Back from PostgreSQL East

For someone who hasn’t been immersed in PostgreSQL, the PostgreSQL conference was an interesting experience.

I do have to say that I’ve never been around a group of people who have more passion for their community. These people, nearly all volunteers (and those who are not volunteers are paid by their companies, not the PostgreSQL organization), spend seemingly every waking moment of their lives learning, talking about, and making – making the PostgreSQL database better. Their goal is stated as to “make the world’s most advanced open-source database”. Despite the fact that they’ve succeeded, they keep pushing.

As an outsider looking in, I got an interesting view. Without exception, everyone is very proud of PostgreSQL, but at the same time, they spend an inordinate amount of time defending the status quo. It really is an interesting mixture. The duality between being proud of the progress being made and borderline vehemence over even the slightest change can be confusing.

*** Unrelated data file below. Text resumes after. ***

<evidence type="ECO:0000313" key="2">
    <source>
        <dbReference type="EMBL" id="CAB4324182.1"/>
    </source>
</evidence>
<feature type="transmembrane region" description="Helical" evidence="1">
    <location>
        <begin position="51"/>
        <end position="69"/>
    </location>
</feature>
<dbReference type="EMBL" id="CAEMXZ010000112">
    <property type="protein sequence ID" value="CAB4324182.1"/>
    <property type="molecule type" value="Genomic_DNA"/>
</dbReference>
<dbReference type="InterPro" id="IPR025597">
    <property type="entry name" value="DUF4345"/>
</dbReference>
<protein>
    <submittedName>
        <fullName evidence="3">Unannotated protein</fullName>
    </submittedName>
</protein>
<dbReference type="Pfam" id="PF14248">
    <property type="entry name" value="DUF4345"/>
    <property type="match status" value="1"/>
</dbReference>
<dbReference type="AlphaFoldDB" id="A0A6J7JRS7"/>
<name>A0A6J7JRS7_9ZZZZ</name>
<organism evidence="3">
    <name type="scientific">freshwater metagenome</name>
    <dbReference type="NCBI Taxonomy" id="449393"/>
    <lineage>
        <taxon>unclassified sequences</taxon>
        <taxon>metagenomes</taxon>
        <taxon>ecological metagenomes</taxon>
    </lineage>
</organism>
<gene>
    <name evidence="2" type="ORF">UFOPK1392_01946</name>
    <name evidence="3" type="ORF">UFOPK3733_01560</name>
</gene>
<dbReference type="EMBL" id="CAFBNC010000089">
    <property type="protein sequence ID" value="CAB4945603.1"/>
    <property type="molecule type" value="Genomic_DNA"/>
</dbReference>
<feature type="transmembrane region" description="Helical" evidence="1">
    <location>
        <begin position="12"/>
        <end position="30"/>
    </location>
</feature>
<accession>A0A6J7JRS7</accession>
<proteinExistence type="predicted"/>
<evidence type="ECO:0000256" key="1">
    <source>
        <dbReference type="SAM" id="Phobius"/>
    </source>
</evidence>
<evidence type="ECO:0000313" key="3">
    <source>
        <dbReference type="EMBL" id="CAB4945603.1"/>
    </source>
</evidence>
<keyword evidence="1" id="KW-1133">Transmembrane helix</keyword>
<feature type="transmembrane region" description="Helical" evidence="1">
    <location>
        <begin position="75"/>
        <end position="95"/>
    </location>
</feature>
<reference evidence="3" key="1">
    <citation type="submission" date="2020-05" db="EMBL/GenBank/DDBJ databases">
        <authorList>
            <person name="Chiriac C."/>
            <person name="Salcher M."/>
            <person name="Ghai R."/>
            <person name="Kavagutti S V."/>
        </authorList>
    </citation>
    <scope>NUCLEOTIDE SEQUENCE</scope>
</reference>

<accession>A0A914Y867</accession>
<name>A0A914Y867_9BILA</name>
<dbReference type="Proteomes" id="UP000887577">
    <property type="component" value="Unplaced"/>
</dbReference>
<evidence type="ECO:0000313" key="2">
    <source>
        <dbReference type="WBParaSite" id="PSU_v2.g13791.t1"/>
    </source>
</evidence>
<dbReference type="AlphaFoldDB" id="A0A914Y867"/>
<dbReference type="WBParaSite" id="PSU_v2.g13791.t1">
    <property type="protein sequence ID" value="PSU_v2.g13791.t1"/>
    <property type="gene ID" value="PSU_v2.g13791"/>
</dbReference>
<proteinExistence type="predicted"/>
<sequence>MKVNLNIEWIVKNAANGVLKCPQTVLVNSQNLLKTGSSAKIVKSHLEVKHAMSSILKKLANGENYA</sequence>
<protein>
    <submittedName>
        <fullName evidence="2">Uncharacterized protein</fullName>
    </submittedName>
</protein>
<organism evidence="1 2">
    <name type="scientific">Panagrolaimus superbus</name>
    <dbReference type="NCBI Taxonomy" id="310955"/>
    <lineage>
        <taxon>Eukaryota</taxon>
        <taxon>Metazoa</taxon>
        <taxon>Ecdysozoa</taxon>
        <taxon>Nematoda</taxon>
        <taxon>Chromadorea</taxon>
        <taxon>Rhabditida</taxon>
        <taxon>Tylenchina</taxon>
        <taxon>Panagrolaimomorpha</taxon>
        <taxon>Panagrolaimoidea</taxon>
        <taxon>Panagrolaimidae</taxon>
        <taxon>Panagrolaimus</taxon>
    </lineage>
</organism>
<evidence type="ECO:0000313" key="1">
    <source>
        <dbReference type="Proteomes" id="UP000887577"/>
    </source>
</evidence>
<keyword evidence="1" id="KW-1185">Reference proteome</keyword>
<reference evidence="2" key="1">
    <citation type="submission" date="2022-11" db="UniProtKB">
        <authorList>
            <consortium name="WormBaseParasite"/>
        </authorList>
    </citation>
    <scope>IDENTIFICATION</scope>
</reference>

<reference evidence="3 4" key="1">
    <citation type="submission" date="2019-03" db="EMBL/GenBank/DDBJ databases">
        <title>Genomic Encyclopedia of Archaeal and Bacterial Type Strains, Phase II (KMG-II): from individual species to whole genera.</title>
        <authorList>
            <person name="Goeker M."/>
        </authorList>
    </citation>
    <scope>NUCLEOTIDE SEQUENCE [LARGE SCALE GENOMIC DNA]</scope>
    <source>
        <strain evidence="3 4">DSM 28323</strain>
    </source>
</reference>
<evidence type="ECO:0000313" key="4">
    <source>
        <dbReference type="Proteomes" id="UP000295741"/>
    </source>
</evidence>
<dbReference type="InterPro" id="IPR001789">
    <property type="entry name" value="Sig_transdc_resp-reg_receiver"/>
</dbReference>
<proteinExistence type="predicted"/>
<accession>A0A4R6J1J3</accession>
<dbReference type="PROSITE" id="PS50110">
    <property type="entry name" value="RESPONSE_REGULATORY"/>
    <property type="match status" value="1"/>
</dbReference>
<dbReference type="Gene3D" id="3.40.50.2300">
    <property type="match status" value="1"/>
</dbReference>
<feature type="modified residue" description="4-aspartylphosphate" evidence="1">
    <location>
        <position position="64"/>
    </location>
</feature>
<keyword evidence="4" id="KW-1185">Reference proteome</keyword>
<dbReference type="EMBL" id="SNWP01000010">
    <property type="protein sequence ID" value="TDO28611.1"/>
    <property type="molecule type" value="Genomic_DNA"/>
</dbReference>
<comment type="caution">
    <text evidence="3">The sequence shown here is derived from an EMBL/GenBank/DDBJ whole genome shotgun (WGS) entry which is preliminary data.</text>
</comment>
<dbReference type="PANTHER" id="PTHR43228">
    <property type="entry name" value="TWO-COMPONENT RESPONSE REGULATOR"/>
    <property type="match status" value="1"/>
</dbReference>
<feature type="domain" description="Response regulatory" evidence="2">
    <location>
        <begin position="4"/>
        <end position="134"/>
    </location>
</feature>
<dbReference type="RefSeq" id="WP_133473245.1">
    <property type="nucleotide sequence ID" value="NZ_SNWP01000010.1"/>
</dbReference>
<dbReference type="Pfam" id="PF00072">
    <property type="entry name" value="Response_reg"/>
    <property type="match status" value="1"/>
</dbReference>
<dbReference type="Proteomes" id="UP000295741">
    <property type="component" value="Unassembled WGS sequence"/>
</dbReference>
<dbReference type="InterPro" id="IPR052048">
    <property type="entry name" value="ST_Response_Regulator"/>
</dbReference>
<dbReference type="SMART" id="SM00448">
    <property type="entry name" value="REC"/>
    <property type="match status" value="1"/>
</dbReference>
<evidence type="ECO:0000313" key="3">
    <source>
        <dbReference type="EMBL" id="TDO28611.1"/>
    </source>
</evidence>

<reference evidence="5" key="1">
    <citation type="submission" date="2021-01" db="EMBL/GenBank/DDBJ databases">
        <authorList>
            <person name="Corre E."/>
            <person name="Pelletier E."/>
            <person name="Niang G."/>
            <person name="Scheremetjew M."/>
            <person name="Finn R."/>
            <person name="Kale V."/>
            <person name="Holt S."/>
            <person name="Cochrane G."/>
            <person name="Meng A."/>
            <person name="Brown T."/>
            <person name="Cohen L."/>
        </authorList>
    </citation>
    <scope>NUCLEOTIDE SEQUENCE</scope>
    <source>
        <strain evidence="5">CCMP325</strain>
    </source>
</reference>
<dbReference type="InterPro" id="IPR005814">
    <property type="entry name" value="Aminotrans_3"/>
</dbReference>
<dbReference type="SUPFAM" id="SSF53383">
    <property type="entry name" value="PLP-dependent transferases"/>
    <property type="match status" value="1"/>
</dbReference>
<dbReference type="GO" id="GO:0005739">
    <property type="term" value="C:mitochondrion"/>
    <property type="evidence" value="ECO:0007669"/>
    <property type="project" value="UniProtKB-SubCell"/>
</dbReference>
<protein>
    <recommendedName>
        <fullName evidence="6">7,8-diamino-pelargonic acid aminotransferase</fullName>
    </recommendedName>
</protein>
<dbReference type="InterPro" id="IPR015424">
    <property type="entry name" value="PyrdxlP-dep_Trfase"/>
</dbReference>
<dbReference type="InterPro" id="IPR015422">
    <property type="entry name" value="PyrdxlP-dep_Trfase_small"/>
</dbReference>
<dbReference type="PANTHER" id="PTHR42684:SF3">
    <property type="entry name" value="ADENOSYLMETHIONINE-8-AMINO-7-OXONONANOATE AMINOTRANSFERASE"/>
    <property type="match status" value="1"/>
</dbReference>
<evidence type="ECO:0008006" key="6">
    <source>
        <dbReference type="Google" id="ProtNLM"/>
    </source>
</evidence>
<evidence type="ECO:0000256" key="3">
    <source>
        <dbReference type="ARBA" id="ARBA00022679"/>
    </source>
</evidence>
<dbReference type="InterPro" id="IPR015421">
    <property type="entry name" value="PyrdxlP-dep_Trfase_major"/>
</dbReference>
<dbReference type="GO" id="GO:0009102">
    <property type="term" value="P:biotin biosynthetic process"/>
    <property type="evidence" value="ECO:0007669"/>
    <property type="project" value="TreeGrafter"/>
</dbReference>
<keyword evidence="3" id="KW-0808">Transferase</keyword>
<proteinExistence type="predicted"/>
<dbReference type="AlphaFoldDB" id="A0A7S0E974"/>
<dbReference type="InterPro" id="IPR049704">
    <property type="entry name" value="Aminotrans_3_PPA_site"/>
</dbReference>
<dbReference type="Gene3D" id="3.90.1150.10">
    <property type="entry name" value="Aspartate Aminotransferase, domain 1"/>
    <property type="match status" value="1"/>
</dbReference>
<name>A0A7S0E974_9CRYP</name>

Tom Lane is a community folk hero, revered for his ability to reject even the most sensible patch (or at least to reject it the first few times it’s submitted). On the other hand, the project in general seems to eventually give in to progress, so long as that course of action is proven (through statistics, examples, code, and verification).

All in all, it sounds like a rewarding community to be involved with, even though it sounds frustrating to try to join. According to everyone I spoke with, the barrier to entry is high, and that’s how they maintain their quality.

Despite my misgivings about the community itself, I have no complaints about the product. The PostgreSQL database is feature-rich and everything is engineered with ACID compliance in mind. The speedbump I’m going over right now is changing my worldview from that of the comparatively simple MySQL to this new, more powerful set.

Time will tell how well I deal with it, but once I get the hang of some things, I want to write some entries on it, which can hopefully give you a taste of why I’m spending my time on this.

  • Gianluca Riccardi

    i’m glad to read from you those words :)

    maybe one day we’ll meet each other in some PostgreSQL conference around the planet ;)